Friday, June 20, 2014
The importance of building language skills in Early Childhood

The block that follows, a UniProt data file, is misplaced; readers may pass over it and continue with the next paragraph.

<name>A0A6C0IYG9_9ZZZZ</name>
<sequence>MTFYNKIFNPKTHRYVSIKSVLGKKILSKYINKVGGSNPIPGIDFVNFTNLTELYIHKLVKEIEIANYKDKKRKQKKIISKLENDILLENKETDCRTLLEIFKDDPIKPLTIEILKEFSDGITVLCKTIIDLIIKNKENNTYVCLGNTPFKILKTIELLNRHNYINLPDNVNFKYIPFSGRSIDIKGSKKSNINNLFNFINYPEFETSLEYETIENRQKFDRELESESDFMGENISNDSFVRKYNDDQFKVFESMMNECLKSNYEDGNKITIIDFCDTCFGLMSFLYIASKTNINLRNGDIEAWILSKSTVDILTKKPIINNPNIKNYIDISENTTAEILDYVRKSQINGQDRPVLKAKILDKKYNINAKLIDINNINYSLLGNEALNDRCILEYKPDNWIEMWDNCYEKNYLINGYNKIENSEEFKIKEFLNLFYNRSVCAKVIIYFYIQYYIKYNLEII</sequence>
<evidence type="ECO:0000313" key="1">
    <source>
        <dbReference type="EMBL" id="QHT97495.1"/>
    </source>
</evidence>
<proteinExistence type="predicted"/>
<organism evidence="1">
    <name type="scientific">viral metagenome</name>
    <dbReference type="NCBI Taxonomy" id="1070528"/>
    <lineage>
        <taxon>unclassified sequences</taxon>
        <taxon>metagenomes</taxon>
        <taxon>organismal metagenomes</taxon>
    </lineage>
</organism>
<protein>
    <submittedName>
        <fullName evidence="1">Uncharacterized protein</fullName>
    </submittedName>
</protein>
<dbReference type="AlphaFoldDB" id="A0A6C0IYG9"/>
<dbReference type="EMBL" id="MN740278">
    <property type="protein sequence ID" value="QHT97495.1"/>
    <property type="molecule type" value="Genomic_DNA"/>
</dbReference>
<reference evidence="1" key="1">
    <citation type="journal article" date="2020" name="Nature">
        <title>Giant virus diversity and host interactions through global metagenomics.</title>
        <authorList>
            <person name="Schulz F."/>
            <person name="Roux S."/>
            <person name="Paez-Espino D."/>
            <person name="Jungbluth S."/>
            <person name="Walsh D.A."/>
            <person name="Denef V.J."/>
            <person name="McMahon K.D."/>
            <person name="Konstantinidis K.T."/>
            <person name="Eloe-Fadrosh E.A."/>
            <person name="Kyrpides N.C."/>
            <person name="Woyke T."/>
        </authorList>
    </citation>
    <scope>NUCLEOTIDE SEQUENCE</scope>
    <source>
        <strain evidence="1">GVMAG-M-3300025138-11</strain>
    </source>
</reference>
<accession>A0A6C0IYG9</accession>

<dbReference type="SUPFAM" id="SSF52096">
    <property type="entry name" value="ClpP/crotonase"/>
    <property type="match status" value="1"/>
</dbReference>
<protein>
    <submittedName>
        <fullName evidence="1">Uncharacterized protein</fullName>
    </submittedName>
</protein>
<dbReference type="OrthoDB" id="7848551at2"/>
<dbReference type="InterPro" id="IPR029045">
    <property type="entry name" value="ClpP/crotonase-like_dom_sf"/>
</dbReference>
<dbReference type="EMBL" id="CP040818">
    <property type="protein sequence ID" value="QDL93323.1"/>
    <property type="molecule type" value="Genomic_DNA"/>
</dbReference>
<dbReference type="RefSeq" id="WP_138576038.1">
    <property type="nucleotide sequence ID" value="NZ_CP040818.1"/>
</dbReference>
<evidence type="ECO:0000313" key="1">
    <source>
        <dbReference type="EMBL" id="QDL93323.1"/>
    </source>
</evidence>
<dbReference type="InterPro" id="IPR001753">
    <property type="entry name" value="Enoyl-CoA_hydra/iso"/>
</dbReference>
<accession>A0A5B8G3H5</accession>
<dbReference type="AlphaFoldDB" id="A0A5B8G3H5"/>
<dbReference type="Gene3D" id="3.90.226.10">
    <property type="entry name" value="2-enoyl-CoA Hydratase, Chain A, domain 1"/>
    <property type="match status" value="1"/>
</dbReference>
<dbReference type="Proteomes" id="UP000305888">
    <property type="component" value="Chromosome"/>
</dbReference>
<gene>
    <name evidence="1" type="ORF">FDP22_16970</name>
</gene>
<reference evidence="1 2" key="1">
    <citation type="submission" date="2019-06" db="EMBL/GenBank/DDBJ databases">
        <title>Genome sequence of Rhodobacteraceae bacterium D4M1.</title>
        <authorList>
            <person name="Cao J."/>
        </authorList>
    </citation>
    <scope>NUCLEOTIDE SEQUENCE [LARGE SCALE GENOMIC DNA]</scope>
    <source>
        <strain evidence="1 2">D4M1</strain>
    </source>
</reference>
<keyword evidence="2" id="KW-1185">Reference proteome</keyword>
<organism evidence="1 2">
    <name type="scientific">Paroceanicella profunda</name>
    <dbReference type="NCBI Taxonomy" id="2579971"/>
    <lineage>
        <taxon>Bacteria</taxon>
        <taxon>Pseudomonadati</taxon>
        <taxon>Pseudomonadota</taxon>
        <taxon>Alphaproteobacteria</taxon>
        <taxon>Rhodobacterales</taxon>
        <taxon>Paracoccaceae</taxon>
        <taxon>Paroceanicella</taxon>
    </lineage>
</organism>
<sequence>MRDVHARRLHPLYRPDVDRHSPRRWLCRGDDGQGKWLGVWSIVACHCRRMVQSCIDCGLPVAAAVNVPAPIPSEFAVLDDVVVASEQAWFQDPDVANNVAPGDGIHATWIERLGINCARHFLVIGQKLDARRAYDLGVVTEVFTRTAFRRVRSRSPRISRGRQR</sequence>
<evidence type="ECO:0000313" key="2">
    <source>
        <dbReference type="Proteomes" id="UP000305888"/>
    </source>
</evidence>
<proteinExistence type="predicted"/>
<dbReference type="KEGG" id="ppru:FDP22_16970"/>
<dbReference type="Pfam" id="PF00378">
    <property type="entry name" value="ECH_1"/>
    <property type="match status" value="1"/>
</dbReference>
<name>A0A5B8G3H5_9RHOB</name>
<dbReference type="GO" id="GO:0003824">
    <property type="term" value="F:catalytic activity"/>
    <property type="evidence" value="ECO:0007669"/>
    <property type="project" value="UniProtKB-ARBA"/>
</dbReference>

As a Mom to two boys 11 and 6 and as a Pre-Kindergarten teacher I have seen first hand the successes and failures that children experience based on their early childhood experiences with language. My oldest son was diagnosed at 4 with receptive and expressive language disorders, he spent over a year 3x per week in language therapy to build his language skills. Receptive language disorder is the inability to keep words that you have heard and expressive language disorder is the inability to retrieve and say those words. You can see where we had a big problem on our hands. Not only could Conner not retain words but he also could not find them in his brain to say them. If you think of the brain like a filing cabinet it is as if his words were filed in the wrong drawer and were lost when needed. There was no specific language in our home, objects were described as "things" and this often lead to frustration for Conner when he could not describe what he was trying to say. His lack of language skills made it difficult for him to learn how to read and he struggled in all areas of school. We had to expose him to as much specific language as possible through therapy, reading, and naming every object we used throughout the day. There was an intentional attempt to expose him to as much language as possible every day. I am happy to say that because of all of the intentional work we put into Conner's language development he is now a successful student with excellent grades who loves learning. These types of disorders and a general lack of language development especially for our ELL students is missed so often in children. We as educators see the frustration, lack of progress and dislike of reading and school. This translates into my classroom as a deliberate strategy to make sure that each child obtains and expresses specific language. This means that words like "thing" and "that" are not allowed and children must use their words and not hand gestures or pointing to tell me what they need or want. My Pre-Kindergarten department has adopted the Handwriting Without Tears Language and Literacy Curriculum as well as their Word Time Curriculum. I absolutely love the word skills, knowledge and vocabulary that is built through both of these curriculums. Through reading and conversation young children need to be exposed to as many words as possible, this also means that they need to understand what these words mean to help them make connections in the brain. The more interested they are in learning new vocabulary the higher success they will show in reading, math and socialization. Children need to be given the tools to communicate from the time they are infants and the exposure to new language should not diminish as they grow older. Being read to, reading on their own and literature rich environments create many opportunities for children to obtain and use new language. Rhymes, riddles, fingerplays and poems are also excellent and engaging ways to build language skills. Matching, categorizing, sorting and naming common objects as well as new objects can also stimulate language development and vocabulary skills. Making your home or classroom literacy rich is essential to grow life long learners. Having exposure to books several times a day, labeling common objects and toy bins and writing words as you use them will all pay off with a strong language base. I intentionally expose my children to language in my classroom everyday through our word of the day calendar, our picture word wall, reading storybooks, going through the Daily 5, listening skills worksheets and encouraging each child to use specific words through conversation. This also means our children need to be "unplugged" from all of the "silent" electronic devices we let them play with. This is why Baby Einstein ended up impacting children's speech and language so detrimentally, because there was no language! The pictures and music were captivating but if you don't know what the object being shown is called what else would you call it besides "thing" or use your finger to point to it. As children grow older with a lack of language skills they are unable to write proficiently and translate math problems from words to numbers. This can severely impact school success and can certainly be responsible for failing grades and an overall lack of progression in learning. So, as teacher to teacher or as teacher to parent I would strongly advise you to make an intentional effort to expose your children to an abundance of language everyday, the impact on their development will show throughout their entire lives. From birth all the way through their schooling language aquisition is the most important skill they will need for success.